greenling

[green-ling]
noun
any spiny-finned food fish of the genus Hexagrammos, of North Pacific coasts.

Origin:
1400–50; late Middle English; see green, -ling1

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World English Dictionary
greenling (ˈɡriːnlɪŋ)
 
n
any scorpaenoid food fish of the family Hexagrammidae of the North Pacific Ocean

Collins English Dictionary - Complete & Unabridged 10th Edition
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Encyclopedia Britannica
Encyclopedia

greenling

any of a number of marine fish of the family Hexagrammidae (order Scorpaeniformes). Greenlings are characterized, as a group, by such features as small scales, long dorsal fins, and strong jaw teeth. Members of the family usually do not exceed a length of about 45 or 46 cm (18 inches). They are carnivorous fish, valued as food, and are found in the North Pacific. Included in the group are the Atka mackerel (Pleurogrammus monopterygius), a banded, black and yellow fish valued for food and sport; the lingcod (Ophiodon elongatus), a codlike, California species; and the ainame (Hexagrammos otakii), a common food fish of Japan.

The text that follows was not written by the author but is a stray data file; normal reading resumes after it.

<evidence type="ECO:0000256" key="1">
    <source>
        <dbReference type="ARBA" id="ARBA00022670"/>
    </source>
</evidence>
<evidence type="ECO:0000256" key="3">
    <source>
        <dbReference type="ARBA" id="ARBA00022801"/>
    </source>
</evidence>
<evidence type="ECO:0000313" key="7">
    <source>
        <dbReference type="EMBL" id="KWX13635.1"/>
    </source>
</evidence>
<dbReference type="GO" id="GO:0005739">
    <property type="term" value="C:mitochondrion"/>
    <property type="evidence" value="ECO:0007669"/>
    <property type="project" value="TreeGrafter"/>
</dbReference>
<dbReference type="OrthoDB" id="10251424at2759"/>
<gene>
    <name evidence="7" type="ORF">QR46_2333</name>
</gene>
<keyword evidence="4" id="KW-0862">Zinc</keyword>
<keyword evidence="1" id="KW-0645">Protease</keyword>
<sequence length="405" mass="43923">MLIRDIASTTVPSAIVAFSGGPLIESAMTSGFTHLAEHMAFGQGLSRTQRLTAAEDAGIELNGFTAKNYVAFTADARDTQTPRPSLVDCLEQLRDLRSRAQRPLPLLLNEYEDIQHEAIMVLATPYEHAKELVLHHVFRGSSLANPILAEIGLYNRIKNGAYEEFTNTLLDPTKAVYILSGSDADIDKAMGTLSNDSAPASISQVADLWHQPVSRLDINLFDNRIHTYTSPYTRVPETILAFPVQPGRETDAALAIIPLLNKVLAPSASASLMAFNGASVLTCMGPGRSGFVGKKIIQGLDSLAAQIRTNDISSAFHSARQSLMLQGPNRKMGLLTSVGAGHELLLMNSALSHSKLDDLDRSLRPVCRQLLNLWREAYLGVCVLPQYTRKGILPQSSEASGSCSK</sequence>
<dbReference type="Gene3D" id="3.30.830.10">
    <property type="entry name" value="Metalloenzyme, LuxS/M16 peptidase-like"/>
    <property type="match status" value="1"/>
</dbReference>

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Encyclopedia Britannica, 2008. Encyclopedia Britannica Online.
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Example sentences
The greenling has a similar story of severe reductions.
Kelp greenling, cabezon and other colorful fish make their homes among the kelp.
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